Offered in Fall 2014  ·  Previously offered in Fall 2013 · Toronto (St. George Campus) Site

An introduction to the four Gospels in their social, historical and theological settings. Using a "socio-literary" approach, we will study the Gospels within a two-dimensional framework, both centred on what the early Christians called the "gospel" or "Kerygma." One dimension has to do with social history, the origin and development of Christianity as a distinct social entity, from its foundations in the ministry of Jesus and the Easter experience, through its emergence as a Jewish renewal movement, and on to its development into a separate, largely Gentile, institutionalized religion. The second dimension has to do with literature, the process by which the Gospels came to be written, their literary form and texture, and their character as narrative versions of the "gospel." Tutorial from 10 - 11 am. Weekly lectures; assigned papers; final exam or integration paper.

Schedule: Thursday, 10:00 to 13:00
Instructors: Terence L. Donaldson
Teaching Methods: Lectures, Seminars, Tutorial
Other Information: First Semester · One Credit

11:00 to 13:00

KNP5410HF  L0101

Spirituality and Religious Education

Offered in Fall 2014  ·  Previously offered in Winter 2012 · Toronto (St. George Campus) Site

This advanced seminar will examine religious educational theories found in the spiritual writings of Loa Tzu, Zen Buddihsm, Confucius, Ignatius Loyola, Thomas Merton, Parker Palmer and others. In each work we will look at the understanding of the self as a basis for forming a theory of religious education. At the end the students will compare two Religious educational theories from writings of spiritual traditions of the East and the West.

Schedule: Thursday, 11:00 to 13:00
Instructors: Nam Soon Song
Teaching Methods: Seminars
Other Information: First Semester · One Credit
KNT3501HF  L0101

Calvin's Institutes of the Christian Religion

Offered in Fall 2014  ·  Previously offered in Fall 2013 · Toronto (St. George Campus) Site

This course is a close reading of the English text of Calvin’s Institutio Christianae religionis of 1559. We begin by situating Calvin’s theology in the historical and theological context of the 16th century Reformation before turning to a careful examination of the Institutes’ major doctrinal themes and their significance both for Calvin’s context and the subsequent history of Protestant theology. 

AD students enrol in KNT6501HF.

Schedule: Thursday, 11:00 to 13:00
Instructors: John A. Vissers
Teaching Methods: Seminars
Other Information: First Semester · One Credit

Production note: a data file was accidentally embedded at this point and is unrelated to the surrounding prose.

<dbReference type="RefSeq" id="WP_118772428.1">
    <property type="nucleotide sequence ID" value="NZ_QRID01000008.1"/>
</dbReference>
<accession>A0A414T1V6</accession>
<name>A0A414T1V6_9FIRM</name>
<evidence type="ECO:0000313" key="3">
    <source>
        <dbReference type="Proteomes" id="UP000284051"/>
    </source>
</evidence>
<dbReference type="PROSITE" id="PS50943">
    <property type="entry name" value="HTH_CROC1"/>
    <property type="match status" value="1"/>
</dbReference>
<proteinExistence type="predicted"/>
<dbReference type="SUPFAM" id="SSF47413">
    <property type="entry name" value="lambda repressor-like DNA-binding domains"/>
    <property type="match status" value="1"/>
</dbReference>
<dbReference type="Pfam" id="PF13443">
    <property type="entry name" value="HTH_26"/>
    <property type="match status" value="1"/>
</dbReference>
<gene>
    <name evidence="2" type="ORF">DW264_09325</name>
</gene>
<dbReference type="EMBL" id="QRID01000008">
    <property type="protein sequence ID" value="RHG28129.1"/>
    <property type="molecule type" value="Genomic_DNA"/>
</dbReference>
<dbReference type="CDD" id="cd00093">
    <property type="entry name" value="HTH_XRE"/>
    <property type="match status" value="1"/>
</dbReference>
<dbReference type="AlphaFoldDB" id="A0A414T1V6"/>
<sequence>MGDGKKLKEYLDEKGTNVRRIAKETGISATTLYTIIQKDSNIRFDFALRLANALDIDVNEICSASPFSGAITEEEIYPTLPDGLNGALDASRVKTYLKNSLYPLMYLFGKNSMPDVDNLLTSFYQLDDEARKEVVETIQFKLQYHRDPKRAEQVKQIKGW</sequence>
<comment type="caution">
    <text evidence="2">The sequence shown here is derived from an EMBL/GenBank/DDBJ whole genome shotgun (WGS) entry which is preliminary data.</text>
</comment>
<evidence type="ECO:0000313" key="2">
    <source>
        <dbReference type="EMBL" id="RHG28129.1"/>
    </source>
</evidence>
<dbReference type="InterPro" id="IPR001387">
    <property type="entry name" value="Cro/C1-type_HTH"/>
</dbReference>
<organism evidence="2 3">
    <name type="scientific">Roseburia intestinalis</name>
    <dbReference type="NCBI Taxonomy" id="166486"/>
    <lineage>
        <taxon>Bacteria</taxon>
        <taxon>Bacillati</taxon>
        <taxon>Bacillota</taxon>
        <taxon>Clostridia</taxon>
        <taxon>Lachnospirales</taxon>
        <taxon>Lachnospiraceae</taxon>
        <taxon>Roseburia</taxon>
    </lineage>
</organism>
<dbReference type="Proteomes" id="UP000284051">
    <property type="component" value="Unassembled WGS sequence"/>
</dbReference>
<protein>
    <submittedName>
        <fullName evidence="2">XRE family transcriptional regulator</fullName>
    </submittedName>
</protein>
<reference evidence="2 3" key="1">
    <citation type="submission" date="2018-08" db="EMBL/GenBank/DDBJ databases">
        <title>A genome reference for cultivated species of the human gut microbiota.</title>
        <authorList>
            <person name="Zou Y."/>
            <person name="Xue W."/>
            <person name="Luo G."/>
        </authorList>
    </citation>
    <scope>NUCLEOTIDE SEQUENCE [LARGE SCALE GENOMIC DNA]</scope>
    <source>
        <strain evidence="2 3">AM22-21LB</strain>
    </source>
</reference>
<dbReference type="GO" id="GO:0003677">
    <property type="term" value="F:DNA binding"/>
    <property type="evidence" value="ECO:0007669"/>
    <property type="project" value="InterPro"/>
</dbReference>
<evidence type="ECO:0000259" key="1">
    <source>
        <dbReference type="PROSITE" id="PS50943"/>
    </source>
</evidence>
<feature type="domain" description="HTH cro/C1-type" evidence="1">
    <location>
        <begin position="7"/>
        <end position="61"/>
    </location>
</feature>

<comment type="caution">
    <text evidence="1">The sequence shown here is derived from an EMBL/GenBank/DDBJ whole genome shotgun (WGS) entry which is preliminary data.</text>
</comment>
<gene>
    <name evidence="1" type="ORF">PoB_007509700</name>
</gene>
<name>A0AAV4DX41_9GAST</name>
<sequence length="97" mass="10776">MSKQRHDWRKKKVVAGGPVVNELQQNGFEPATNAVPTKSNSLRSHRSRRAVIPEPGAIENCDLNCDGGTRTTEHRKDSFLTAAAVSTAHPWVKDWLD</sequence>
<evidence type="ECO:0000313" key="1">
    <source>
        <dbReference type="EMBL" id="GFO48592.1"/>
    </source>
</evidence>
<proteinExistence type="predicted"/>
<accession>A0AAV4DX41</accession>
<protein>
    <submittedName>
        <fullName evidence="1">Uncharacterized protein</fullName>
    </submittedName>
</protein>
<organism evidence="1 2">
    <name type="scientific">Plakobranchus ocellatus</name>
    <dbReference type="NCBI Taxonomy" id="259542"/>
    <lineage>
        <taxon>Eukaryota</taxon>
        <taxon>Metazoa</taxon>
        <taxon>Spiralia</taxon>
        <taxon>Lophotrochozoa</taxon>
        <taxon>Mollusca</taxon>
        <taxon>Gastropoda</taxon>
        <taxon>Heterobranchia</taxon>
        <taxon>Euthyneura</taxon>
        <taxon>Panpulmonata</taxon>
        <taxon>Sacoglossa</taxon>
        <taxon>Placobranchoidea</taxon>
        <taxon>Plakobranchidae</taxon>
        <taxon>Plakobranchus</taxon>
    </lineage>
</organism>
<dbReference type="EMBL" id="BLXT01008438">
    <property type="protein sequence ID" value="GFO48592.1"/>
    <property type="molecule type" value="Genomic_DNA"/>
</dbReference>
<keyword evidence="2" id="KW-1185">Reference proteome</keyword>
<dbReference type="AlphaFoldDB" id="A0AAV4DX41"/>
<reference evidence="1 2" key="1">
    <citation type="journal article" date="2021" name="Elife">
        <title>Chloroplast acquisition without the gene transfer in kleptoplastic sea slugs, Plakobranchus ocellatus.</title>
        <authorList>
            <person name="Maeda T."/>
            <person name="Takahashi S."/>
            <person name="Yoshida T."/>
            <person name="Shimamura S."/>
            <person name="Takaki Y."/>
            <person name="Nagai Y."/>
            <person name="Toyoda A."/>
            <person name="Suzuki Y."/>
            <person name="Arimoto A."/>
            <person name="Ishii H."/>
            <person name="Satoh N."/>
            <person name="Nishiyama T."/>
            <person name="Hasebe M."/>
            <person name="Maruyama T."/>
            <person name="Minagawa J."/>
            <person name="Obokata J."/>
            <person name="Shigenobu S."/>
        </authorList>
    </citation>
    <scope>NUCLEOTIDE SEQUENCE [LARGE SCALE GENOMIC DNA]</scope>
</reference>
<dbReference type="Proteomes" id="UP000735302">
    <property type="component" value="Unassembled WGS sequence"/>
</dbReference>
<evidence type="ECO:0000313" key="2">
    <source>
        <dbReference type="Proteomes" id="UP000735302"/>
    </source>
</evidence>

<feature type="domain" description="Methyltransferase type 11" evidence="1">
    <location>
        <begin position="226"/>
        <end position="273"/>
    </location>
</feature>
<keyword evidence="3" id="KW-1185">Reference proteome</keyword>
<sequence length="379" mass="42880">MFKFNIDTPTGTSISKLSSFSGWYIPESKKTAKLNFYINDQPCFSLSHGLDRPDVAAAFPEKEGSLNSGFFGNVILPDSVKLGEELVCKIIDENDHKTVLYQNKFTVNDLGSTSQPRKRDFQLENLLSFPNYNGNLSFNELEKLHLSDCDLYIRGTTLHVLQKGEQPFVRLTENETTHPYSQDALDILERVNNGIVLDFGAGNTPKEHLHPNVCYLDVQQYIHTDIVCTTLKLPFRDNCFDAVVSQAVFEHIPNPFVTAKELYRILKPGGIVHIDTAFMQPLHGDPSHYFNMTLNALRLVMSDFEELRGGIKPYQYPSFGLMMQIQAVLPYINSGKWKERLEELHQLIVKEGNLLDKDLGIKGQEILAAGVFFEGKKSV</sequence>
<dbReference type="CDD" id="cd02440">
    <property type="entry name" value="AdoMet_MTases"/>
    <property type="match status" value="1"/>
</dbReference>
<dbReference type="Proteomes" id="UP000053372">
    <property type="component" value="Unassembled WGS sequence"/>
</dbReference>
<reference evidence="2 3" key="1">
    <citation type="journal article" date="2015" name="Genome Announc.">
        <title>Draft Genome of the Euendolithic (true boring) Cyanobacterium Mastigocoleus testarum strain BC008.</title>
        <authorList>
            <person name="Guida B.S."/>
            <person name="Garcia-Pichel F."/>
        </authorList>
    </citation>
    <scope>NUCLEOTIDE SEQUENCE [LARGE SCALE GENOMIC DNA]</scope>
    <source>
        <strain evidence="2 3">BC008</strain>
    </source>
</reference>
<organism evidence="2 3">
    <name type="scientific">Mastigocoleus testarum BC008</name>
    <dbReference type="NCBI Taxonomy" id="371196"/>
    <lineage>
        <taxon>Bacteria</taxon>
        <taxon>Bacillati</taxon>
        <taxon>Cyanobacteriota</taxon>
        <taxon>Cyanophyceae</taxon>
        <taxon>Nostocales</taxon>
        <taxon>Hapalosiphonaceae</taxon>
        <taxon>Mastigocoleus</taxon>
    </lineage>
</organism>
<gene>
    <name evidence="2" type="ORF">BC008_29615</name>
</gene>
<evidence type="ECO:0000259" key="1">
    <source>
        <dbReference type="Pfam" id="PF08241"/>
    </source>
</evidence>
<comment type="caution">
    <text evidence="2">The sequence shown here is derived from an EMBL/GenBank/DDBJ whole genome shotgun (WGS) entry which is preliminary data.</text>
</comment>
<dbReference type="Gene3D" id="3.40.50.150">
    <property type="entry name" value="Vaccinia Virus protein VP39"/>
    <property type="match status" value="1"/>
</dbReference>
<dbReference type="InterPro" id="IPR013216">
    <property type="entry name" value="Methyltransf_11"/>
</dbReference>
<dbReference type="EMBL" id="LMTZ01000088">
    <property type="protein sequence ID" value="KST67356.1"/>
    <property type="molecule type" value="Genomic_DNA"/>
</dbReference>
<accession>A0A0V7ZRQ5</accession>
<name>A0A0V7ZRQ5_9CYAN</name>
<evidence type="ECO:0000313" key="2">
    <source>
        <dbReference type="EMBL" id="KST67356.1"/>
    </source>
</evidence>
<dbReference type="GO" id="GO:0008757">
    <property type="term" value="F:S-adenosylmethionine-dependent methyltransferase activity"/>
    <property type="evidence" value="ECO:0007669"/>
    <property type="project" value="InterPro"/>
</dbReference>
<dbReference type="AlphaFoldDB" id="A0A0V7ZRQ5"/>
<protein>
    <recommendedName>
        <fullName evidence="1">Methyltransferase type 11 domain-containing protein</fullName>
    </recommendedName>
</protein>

Enrollment Notes: Prerequistes:  KNT1101H Reformed Theology; KNH1015H Global History of Christianity; KNH2010H History of Christianity II or equivalents
SMH5041HF  L0101 · Cancelled on 2014/09/07

Monastic Foundations

Offered in Fall 2014  ·  Previously offered in Fall 2010 · Toronto (St. George Campus) Site

Historical development of monasticism to John Climacus. Types of monasticism. Monastic rules. Ascetic writings. Lectures, seminars and discussion of texts. Class participation 30%; research essay 70%.

Schedule: Thursday, 11:00 to 13:00
Instructors: T. Allan Smith
Teaching Methods: Lectures, Seminars
Other Information: First Semester · One Credit
RGT6863HF  L0101

Christianity & World Religions

Offered in Fall 2014  ·  Previously offered in Fall 2013 · Toronto (St. George Campus) Site

In the contemporary world, ecumenism must include dialogue between Christianity and world religions. This course will examine not only Christian attitudes to world religions, but also attitudes of world religions to other belief systems. Lectures, discussion, paper.

Basic Degree students enrol in RGT3863HF.

Schedule: Thursday, 11:00 to 13:00
Instructors: Ovey N. Mohammed
Other Information: First Semester · One Credit · Max: 24 · Crosslisted to: Pastoral Theology
Enrollment Notes: Max 24 (AD & BD)
RGT3863HF  L0101

Christianity & World Religions

Offered in Fall 2014  ·  Previously offered in Fall 2013 · Toronto (St. George Campus) Site

In the contemporary world, ecumenism must include dialogue between Christianity and world religions. This course will examine not only Christian attitudes to world religions, but also attitudes of world religions to other belief systems. Lectures, discussion, paper.

AD students enrol in RGT6863HF.

Schedule: Thursday, 11:00 to 13:00
Instructors: Ovey N. Mohammed
Other Information: First Semester · One Credit · Max: 24 · Crosslisted to: Pastoral Theology
Enrollment Notes: Max 24 (AD & BD)
WYB5741HF  L0101 · Cancelled on 2014/09/10

Galatians

Offered in Fall 2014  ·  Previously offered in Fall 2012 · Toronto (St. George Campus) Site

Seminar designed to enlarge students' understanding of Paul, of scholarship on Paul, and the letter he wrote to the Galatians. This course is designed both to deepen knowledge about Paul, Pauline scholarship and Galatians; and to sharpen students' research abilities and to provide an opportunity to prepare a trial thesis proposal. Teaching methods include lectures and seminar leadership. Evaluation is based on class presentations and a final project.